A trip to the vet

 

I had to take my cat Frances to the vet yesterday because of a stubborn skin allergy that makes her itch all the time. As always, the trip to the vet was a challenge. I had to change clothes when it was over. Frances is thirteen years old and full of issues. Even though she likes to snuggle up beside me and purr while I lie in bed, her heart normally burns with hatred for all living things. She often screams at me for no reason. When people come to visit, she sniffs them one time and then walks away, making them feel thoroughly unwelcome. I could tell you more bad things about her, but I won’t.

Frances is a solid black cat with intense yellow eyes. You probably don’t know it by looking at the picture up above, but her body is round and plump. She weighs fifteen pounds and waddles when she moves. Not long ago, my friend Angie looked at her and said, “You look like you’re pregnant with a whole bunch of kittens.”

When I first got Frances, she was tiny. I held her in one hand when I carried her home. She stared up at me the whole time, howling and bawling. I assumed she missed her mother. I assumed she would calm down eventually. She didn’t. Thirteen years later, Frances still stares up at me and makes loud, horrendous noises like she’s trying to tell me something urgent … and she’s upset because I don’t understand her. I live under a cloud of guilt, constantly wondering what she’s mad about, wondering why there’s so much frustration in her eyes, wondering what I’m doing wrong. I feed her quality cat food and tuna. I pet her and talk to her. I scratch her back. But she keeps on flooding me with guilt and shame.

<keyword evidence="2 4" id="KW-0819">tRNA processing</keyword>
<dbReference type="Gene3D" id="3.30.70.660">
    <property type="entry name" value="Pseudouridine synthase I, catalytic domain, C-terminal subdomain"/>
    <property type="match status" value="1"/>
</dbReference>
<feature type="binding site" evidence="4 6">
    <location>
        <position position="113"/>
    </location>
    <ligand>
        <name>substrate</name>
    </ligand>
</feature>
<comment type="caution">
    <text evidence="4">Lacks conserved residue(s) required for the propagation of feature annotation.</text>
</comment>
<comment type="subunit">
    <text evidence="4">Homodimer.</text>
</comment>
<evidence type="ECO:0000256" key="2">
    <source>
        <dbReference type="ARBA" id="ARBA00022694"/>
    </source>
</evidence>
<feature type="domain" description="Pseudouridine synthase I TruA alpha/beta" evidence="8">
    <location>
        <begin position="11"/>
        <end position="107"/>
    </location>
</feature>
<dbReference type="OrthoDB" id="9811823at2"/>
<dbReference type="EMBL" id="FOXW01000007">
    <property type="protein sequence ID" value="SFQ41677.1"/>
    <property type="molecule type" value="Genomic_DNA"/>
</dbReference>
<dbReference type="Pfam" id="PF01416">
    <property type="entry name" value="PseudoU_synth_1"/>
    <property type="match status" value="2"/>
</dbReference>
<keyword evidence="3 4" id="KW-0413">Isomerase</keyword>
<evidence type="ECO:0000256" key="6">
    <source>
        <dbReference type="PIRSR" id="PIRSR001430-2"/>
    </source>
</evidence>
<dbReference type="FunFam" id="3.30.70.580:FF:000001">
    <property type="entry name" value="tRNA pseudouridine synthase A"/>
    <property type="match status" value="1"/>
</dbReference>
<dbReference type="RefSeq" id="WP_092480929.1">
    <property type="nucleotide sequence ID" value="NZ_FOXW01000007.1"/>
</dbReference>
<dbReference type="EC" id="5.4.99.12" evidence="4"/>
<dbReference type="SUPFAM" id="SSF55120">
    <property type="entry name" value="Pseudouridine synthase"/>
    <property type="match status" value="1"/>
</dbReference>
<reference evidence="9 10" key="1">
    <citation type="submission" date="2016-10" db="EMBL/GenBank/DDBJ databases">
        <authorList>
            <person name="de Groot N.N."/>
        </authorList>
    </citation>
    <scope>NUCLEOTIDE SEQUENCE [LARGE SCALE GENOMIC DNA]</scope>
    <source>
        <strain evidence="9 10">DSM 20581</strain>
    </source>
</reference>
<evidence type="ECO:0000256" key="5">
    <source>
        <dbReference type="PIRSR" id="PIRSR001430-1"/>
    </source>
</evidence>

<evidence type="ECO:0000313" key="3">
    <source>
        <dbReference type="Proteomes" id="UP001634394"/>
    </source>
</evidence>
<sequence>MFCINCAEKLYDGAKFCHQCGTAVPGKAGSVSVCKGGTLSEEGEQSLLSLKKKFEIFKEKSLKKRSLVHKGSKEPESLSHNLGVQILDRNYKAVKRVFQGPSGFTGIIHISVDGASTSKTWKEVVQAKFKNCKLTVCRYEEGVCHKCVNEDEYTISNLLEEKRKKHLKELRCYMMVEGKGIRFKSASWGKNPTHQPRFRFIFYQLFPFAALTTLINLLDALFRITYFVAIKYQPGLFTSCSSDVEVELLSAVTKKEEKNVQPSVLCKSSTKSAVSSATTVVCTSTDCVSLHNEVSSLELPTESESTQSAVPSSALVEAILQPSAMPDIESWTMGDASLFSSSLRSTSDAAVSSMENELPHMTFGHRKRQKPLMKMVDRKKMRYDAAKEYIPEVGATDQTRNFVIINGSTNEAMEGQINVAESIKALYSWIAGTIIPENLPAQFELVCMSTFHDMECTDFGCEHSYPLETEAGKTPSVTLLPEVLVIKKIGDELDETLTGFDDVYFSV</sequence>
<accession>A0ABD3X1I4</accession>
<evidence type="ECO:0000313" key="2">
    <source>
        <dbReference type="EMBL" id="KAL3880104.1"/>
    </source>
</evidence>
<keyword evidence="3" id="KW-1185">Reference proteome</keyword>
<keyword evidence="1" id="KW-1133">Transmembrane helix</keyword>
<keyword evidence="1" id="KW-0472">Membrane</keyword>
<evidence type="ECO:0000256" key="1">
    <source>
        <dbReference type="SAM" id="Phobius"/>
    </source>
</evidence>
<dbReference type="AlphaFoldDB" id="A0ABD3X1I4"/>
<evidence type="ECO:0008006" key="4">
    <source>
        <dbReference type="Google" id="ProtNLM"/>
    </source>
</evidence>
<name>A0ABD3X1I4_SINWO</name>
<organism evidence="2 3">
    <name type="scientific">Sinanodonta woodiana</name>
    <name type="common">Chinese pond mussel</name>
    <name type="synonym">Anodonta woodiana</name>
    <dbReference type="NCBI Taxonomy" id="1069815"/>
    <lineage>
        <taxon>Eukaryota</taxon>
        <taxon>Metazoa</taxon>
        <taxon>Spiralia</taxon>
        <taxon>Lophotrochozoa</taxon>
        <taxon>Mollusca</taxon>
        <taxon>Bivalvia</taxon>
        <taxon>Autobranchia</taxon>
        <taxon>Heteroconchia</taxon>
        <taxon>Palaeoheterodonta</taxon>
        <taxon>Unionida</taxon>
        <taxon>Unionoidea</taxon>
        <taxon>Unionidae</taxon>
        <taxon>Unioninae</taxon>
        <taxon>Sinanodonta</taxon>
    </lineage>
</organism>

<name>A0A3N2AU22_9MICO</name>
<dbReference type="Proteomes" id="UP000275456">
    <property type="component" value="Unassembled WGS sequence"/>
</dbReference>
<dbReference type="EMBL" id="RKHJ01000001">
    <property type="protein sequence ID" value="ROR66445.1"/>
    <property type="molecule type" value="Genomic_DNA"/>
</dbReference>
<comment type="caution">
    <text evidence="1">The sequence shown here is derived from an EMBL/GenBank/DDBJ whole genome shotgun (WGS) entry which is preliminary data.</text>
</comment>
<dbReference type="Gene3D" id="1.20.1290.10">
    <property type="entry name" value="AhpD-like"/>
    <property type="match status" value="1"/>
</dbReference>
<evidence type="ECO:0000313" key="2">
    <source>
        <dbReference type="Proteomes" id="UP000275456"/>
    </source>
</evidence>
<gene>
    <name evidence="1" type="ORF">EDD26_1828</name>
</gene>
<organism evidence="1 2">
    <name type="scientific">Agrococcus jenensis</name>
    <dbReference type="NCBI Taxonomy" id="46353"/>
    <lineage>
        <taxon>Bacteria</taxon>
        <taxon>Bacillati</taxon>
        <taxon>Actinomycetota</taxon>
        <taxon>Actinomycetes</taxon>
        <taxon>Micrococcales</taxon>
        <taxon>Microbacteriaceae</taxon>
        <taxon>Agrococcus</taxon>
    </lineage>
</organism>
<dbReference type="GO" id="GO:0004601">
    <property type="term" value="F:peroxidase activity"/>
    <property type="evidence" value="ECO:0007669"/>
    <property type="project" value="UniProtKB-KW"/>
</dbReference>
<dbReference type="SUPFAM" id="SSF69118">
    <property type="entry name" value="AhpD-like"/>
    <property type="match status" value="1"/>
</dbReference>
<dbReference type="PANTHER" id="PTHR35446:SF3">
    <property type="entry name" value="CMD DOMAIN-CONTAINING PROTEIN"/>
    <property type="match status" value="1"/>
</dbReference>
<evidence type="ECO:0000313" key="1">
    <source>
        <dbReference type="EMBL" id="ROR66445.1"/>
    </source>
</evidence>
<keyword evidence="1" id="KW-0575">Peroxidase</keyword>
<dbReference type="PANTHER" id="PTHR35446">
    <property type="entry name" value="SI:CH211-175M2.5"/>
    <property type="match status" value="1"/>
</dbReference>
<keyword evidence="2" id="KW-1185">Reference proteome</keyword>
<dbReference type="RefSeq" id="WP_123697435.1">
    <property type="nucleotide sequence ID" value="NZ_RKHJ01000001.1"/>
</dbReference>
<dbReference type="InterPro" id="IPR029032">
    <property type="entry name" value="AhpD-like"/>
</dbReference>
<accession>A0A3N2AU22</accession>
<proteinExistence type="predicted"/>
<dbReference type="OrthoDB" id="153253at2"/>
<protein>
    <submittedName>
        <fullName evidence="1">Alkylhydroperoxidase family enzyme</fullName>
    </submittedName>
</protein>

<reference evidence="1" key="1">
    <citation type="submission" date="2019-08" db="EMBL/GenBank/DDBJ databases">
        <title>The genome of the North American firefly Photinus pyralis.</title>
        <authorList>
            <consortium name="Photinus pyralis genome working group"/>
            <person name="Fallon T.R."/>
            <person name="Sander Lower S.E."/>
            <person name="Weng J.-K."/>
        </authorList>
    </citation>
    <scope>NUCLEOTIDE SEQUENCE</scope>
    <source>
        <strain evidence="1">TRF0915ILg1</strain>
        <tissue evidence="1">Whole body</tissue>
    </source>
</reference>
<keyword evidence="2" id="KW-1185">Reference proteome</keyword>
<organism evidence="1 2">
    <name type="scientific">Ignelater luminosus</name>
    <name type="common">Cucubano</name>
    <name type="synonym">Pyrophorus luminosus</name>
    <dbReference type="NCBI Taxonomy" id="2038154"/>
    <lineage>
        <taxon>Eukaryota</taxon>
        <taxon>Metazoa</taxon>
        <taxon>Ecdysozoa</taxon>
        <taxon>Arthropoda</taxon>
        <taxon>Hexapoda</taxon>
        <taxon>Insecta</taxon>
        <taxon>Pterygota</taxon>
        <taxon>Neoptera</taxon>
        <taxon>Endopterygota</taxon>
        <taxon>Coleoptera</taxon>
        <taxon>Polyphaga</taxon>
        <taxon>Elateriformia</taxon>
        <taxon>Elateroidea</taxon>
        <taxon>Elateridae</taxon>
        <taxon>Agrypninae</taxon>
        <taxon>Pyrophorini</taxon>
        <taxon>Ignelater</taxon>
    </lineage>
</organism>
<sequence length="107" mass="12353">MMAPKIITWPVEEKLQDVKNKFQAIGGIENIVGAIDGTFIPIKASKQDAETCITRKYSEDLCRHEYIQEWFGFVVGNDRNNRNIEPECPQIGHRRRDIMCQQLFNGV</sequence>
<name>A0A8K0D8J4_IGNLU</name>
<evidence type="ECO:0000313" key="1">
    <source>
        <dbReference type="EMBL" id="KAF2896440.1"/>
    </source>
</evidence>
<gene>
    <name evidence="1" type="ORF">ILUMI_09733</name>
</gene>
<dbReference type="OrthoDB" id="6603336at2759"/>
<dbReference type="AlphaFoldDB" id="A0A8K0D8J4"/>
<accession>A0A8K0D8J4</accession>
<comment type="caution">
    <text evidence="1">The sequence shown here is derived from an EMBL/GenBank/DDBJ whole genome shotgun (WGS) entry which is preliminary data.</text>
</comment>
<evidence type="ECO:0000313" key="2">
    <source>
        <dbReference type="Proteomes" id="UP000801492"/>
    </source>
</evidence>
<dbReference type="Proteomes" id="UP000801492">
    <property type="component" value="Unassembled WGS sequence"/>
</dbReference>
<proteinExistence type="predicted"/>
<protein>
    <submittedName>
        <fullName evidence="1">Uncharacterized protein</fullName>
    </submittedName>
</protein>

Yesterday, when it was time to go to the vet, I scooped Frances up in my arms and carried her out the front door. Right away, her fur stood up. Her tail bristled like a toilet brush. She squirmed and thrashed with unusual strength. I locked my arms around her and held on as tightly as I could. I walked to the driveway and stood beside my car, struggling to open the driver’s side door and maintain my grip on Frances at the same time. It was a tough job. As if the situation wasn’t hard enough, she decided to empty her bladder on me too. She soaked my shirt. And the side of my car.